Now, Perseverance will be armed with Range Trigger to calculate the spacecraft’s distance from its landing target and adjust the parachute’s opening time accordingly. There’s also Terrain-Relative Navigation, which allows the descending spacecraft to determine its location and choose the safest landing target it can reach.
These automated technologies are key, because Perseverance will need to make decisions on its own. Once at Mars, it takes more than 22 minutes for the spacecraft to send a message to its JPL handlers and receive a reply.
After the rover is safely on the ground, it will spend more than a month conducting system checks and preparing for the work ahead.
Weighing in at 2,260 pounds, stretching 10 feet in length, and wielding a powerful robotic arm, Perseverance looks like a heftier twin of Curiosity. But whereas Curiosity focused on studying Martian rocks using a suite of lab instruments in its belly, Perseverance sports a sophisticated system for collecting and stashing Martian samples that future spacecraft would pick up and return to Earth.
Perseverance also boasts an unparalleled collection of 23 onboard cameras. Atop its long neck sit Mastcam-Z, which can snap detailed close-ups of the minerals on the red planet’s surface. It’s joined by SuperCam, which combines a camera, laser and spectrometers to find rocks that formed or were transformed in Martian water.
Weather and dust sensors around the rover’s body will track ambient conditions, and a radar imager will examine geologic structures as much as 30 feet or more beneath its six wheels.
Both Curiosity and Perseverance have robotic arms, but the new rover features a far bigger “hand.” In its palm is PIXL, whose X-ray spectrometer will analyze chemical and textural changes in rocks and soil that could have been left by ancient microbial life. It shares space with SHERLOC, an ultraviolet spectrometer that, together with a camera named WATSON, will use an ultraviolet laser to peer at a rock’s mineralogy, pick up organic compounds and identify possible biosignatures.
Perseverance has some major upgrades compared to Curiosity, including tougher wheels to weather the unforgiving terrain. Self-driving software will allow it to cover more ground than its predecessor.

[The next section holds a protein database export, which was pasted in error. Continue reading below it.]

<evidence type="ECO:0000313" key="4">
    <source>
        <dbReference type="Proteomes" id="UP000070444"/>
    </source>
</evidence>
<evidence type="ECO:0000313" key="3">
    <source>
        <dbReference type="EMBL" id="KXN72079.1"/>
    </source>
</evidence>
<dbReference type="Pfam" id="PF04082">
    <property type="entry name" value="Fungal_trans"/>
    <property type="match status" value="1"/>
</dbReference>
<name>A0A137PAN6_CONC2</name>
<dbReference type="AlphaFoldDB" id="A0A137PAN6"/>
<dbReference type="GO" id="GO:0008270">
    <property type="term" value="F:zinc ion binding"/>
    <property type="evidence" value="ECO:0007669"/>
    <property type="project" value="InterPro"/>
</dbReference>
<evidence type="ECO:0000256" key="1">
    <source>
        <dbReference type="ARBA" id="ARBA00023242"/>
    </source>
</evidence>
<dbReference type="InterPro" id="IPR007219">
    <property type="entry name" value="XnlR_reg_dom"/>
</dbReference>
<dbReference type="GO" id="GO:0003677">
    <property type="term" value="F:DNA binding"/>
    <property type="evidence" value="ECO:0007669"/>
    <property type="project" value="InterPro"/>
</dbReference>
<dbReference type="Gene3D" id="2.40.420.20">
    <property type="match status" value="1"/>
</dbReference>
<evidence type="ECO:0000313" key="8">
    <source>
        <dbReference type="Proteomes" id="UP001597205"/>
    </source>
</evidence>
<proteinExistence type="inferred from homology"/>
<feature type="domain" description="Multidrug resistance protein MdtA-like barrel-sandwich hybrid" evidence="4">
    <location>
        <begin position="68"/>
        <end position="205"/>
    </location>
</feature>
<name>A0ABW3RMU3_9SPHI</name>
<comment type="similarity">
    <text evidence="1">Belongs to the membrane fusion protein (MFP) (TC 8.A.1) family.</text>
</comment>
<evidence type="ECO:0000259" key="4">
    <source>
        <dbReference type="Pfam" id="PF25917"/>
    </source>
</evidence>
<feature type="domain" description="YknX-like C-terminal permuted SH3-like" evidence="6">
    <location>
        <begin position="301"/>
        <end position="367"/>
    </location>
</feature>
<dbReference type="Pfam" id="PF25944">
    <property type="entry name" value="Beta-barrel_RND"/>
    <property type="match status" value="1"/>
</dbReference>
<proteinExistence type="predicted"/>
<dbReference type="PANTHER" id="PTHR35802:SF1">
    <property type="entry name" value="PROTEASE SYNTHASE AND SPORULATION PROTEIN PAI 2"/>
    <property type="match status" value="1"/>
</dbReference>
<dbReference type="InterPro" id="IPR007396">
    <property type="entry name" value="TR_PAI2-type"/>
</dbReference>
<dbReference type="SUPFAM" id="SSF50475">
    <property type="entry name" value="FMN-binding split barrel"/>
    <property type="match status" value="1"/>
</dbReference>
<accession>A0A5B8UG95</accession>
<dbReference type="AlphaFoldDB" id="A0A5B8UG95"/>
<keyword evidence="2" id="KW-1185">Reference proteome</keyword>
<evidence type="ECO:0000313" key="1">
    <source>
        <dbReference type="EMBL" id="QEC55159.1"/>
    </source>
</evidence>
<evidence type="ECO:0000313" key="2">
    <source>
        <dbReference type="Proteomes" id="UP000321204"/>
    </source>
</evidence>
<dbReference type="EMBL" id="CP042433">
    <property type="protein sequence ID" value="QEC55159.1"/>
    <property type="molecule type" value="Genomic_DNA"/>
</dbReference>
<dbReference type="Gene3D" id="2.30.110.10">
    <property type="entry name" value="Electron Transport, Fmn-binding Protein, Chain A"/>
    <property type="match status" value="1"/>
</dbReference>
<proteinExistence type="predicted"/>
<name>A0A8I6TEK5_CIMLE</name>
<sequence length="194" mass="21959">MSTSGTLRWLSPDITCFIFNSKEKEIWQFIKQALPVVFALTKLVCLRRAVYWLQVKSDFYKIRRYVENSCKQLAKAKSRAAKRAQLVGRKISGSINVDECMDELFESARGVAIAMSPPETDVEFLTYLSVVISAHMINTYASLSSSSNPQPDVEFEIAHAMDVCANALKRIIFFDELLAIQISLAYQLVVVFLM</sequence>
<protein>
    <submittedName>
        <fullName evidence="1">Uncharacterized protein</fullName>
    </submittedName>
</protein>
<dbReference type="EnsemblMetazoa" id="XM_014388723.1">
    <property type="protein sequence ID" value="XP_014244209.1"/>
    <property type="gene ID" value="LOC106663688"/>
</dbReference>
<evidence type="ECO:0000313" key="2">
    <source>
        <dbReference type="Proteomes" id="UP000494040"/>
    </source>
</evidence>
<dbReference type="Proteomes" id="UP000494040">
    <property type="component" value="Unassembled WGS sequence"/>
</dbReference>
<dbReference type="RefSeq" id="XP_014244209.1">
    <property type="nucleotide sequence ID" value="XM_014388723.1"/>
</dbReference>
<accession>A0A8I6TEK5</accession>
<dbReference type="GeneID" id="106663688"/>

Then there’s Perseverance’s sidekick Ingenuity, the first helicopter designed to fly on another world.
Officials say the 4-pound helicopter may stay airborne for up to 90 seconds at a time, traveling close to 980 feet per flight at an altitude of 10 to 15 feet above the ground. (If that sounds humble, compare it to the 12-second first flight by the Wright Brothers.) Ingenuity could become the Sojourner of flying planetary missions, venturing a few momentous feet so that future, more science-oriented flyers might explore for miles.
The rover will conduct a proof-of-concept experiment that’s crucial if humans are ever to set foot on Mars. MOXIE, the Mars Oxygen In-Situ Resource Utilization Experiment, will inhale the carbon dioxide that makes up roughly 96% of the Martian atmosphere and, rather like a tree, “exhale” oxygen that could be stored for human consumption or used to make propellant to fuel spacecraft on the Red Planet. If it works, it should produce oxygen at a rate of up to 0.022 pounds per hour.
And of course, while studying the Martian terrain, Perseverance will be caching pieces of the planet that future missions will ferry to Earth, where human geologists and their powerful laboratory instruments can study them in detail.
Even with all this effort, scientists may not find convincing evidence of Martian life. What then?
That result would still provide valuable information about what it takes for life to take root, Stack Morgan said.
“What is the special secret sauce that is needed to form life?” she said. “It may not just be a habitable environment — and I think that’s something for us to know and learn.”
For now, officials say they’re focused on the task in front of them: Getting the rover safely onto the Red Planet’s surface. The roughly seven-minute entry, descent and landing sequence requires a flurry of carefully choreographed steps to slow the spacecraft from 12,500 miles per hour at the top of the atmosphere to just 1.7 mph shortly before touchdown.
Matt Wallace, the mission’s deputy project manager at JPL, is confident the team will keep its rover landing streak alive. Still, he said, he’ll sleep better after landing day.
“I’m looking forward to ... being able to stop waking up at 4 in the morning thinking about it,” he said. “So that’s exciting. And honestly, I’m really looking forward to seeing this mission do what it was designed to do.”